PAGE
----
The chunk of amber containing the frog, less than half an inch long, was uncovered by a miner in Mexicos southern Chiapas state in 2005 and was bought by a private collector, who loaned it to scientists for study. A few other preserved frogs have been found in chunks of amber a stone formed by ancient tree sap mostly in the Dominican Republic. Like those, the frog found in Chiapas appears to be of the genus Craugastor, whose descendants still inhabit the region, said biologist Gerardo Carbot of the Chiapas Natural History and Ecology Institute. Carbot announced the discovery this week.
The scientist said the frog lived about 25 million years ago, based on the geological strata where the amber was found. Carbot would like to extract a sample from the frogs remains in hopes of finding DNA that could identify the particular species, but doubts the owner would let him drill into the stone.
A miner in the state of Chiapas found a tiny tree frog has been preserved in amber for 25 million years, which would be the first of its kind found in Mexico, and it was bought by a private collector, and Carbot would like to extract a sample from the frogs remains in hopes of finding DNA that could identify the particular species, but doubts the owner would let him drill into the stone. (74 words)
2. Tree rings (dendrochronology 树木年代学)
Here’s how tree ring dating, known to scientists as dendrochronology works. If you cut a tree down today, it’s straightforward to count the rings inwards, starting from the tree’s outside (corresponding to this year’s growth ring), and thereby to state that the 177th ring from the outermost one towards the centre was laid down in the year 2005 minus 177, or 1828. However, the widths of tree growth rings vary from year to year, depending on the rain or drought conditions in each year.
Hence the sequence of the rings in a tree cross-section is like a message in Morse code formerly used for sending telegraph messages; dot-dot-dash-dot-dash in the Morse code, wide-wide narrow-wide- narrow in the tree ring sequence. Actually the tree ring sequence is even more diagnostic and richer in information than the Morse code, because trees actually contain rings spanning many different width, rather than the Morse code choice between dot and dash.
Tree ring specialists (known as dendrochronologists) proceed by noting the sequence of wider and narrower rings in a tree cut down in a known recent year, and also noting the sequences in beams from trees cut down at various times in the past. They then match up and align the tree ring sequences with the same diagnostic wide/narrow patterns from different beams.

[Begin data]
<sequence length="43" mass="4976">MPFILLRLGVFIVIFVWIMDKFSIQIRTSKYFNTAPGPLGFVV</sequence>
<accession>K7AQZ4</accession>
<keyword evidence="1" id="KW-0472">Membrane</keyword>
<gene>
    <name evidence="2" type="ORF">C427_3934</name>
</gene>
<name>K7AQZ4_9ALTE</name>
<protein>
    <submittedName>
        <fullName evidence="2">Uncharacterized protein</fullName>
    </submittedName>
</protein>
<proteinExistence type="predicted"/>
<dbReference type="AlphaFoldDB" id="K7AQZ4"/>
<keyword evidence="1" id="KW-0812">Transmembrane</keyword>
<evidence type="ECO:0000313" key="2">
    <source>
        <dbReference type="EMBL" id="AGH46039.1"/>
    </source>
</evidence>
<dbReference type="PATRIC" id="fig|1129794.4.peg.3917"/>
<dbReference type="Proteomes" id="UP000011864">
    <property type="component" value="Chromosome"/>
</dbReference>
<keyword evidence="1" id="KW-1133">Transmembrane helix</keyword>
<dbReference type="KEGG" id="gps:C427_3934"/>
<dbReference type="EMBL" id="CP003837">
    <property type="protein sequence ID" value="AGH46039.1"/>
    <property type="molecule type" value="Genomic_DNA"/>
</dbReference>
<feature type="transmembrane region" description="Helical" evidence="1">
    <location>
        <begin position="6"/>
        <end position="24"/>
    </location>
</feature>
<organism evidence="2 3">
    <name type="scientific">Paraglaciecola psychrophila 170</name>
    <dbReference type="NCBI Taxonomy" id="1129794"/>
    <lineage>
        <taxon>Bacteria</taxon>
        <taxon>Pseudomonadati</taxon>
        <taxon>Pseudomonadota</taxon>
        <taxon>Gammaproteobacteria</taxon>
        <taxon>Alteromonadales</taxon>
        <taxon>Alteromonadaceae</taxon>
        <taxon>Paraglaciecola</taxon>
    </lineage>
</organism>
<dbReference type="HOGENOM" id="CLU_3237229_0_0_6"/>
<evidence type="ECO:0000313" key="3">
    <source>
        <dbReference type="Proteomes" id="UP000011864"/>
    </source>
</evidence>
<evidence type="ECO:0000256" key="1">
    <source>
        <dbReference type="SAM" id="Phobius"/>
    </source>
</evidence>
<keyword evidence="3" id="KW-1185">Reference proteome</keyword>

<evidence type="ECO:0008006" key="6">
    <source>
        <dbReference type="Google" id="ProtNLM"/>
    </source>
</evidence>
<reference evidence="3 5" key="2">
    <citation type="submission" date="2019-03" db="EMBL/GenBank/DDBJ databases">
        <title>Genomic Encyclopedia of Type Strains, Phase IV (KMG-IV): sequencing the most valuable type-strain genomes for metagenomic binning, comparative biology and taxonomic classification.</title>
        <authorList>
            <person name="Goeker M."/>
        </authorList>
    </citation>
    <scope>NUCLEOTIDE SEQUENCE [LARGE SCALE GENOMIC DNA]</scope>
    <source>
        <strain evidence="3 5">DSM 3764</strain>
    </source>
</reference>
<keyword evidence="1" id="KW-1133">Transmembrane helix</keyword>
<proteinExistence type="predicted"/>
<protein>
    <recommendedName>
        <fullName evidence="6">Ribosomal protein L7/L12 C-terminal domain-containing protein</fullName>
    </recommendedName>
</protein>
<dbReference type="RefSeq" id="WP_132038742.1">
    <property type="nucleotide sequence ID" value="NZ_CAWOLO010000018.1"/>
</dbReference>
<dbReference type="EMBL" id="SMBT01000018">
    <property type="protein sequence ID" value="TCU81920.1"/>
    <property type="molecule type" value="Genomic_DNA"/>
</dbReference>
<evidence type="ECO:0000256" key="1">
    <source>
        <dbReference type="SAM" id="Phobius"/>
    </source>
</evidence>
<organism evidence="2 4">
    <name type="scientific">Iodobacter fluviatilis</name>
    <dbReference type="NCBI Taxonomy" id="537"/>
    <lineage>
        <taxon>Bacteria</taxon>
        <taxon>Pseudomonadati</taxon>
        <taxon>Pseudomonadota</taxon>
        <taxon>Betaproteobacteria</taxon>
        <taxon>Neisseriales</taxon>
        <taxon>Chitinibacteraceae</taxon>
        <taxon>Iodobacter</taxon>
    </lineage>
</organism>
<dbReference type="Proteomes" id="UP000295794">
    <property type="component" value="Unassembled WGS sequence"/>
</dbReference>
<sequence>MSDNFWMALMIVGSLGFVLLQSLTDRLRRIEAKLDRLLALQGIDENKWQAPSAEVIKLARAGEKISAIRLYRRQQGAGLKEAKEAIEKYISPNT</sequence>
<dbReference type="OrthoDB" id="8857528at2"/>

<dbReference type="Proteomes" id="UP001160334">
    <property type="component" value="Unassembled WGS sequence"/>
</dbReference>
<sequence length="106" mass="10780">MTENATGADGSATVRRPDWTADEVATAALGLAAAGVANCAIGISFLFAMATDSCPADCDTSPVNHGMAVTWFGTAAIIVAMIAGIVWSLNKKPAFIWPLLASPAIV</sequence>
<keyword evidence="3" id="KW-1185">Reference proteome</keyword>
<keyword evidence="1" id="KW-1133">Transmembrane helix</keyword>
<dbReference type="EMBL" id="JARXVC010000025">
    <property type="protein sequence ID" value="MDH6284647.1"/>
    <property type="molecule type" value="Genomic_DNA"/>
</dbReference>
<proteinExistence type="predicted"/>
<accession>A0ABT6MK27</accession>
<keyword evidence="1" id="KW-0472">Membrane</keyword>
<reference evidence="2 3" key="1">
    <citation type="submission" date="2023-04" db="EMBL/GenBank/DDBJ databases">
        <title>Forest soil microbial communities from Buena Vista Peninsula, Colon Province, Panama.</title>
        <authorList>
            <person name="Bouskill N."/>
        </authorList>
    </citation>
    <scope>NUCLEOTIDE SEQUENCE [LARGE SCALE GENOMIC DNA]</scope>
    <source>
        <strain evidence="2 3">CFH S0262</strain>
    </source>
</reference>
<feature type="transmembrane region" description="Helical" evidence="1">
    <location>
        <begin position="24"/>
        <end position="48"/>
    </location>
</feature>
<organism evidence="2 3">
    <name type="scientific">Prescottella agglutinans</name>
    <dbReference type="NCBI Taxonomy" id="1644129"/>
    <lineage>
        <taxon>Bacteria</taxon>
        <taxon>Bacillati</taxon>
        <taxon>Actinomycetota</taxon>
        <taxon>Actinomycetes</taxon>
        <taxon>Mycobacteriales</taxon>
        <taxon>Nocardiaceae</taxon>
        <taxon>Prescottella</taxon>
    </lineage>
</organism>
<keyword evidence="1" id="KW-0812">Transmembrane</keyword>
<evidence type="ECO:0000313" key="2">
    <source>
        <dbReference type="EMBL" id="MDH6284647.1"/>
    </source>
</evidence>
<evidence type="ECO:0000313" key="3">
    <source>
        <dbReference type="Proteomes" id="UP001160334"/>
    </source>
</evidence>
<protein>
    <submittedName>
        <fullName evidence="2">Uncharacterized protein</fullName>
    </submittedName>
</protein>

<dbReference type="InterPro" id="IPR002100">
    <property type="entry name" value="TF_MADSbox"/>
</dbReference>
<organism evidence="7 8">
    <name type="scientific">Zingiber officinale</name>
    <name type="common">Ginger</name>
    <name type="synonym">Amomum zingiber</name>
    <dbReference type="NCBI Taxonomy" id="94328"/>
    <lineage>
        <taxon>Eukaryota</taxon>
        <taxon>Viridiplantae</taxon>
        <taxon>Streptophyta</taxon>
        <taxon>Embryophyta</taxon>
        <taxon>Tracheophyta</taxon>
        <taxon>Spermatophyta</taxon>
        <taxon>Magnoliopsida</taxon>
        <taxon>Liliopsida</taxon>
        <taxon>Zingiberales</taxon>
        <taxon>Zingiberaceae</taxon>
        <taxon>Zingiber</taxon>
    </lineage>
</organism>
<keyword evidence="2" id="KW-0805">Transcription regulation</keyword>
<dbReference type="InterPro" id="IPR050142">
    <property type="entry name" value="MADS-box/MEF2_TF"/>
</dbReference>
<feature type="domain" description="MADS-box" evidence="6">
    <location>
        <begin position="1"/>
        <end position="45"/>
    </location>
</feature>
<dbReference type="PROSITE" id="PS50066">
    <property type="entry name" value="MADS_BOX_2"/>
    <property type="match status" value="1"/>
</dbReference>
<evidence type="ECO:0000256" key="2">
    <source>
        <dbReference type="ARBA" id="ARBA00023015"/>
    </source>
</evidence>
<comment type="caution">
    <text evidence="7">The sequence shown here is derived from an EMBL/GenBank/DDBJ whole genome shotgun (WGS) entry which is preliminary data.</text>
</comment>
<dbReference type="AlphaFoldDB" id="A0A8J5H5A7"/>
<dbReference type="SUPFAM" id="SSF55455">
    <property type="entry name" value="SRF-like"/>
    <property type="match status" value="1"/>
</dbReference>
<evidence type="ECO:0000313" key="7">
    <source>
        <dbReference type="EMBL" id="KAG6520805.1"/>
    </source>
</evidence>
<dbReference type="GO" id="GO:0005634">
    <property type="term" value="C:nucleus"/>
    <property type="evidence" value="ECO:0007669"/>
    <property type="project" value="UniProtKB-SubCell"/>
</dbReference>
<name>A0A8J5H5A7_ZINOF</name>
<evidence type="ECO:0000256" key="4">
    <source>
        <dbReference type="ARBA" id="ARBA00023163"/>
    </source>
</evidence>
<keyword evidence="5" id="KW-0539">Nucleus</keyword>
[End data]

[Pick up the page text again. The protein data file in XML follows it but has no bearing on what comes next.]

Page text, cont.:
In that way, dendrochronologists have constructed tree ring records extending back for thousands of years in some parts of the world. Each record is valid for a geographic area whose extent depends on local weather patterns, because weather and hence tree growth patterns vary with location.
How tree ring dating is known as dendrochronology works, and the widths of tree growth rings vary from year to year, and the sequence of the rings is like a message in Morse code, and it is even more diagnostic and richer in information, and tree ring specialists proceed by noting the sequence of wider and narrower rings, and each record is valid for a geographic area whose extent depends on local weather patterns. (74 words)
3. Mini War
In such an environment, warfare is no longer purely directed against the military potential of adversarial states. It is rather directed at infiltrating all areas of their societies and to threaten their existences. The comparatively easy access to weapons of mass destruction, in particular relatively low-cost biological agents, is of key concern. Both governmental and nongovernmental actors prefer to use force in a way that can be characterized as unconventional or also as small wars. War waged according to conventions is an interstate phenomenon. The small war is the archetype of war, in which the protagonists acknowledge no rules and permanently try to violate what conventions do exist. The protagonists of the small war observe neither international standards nor arms control agreements. They make use of territories where they do not have to fear any sanctions because there is no functioning state to assume charge of such sanctions or because the state in question is too weak to impose such sanctions.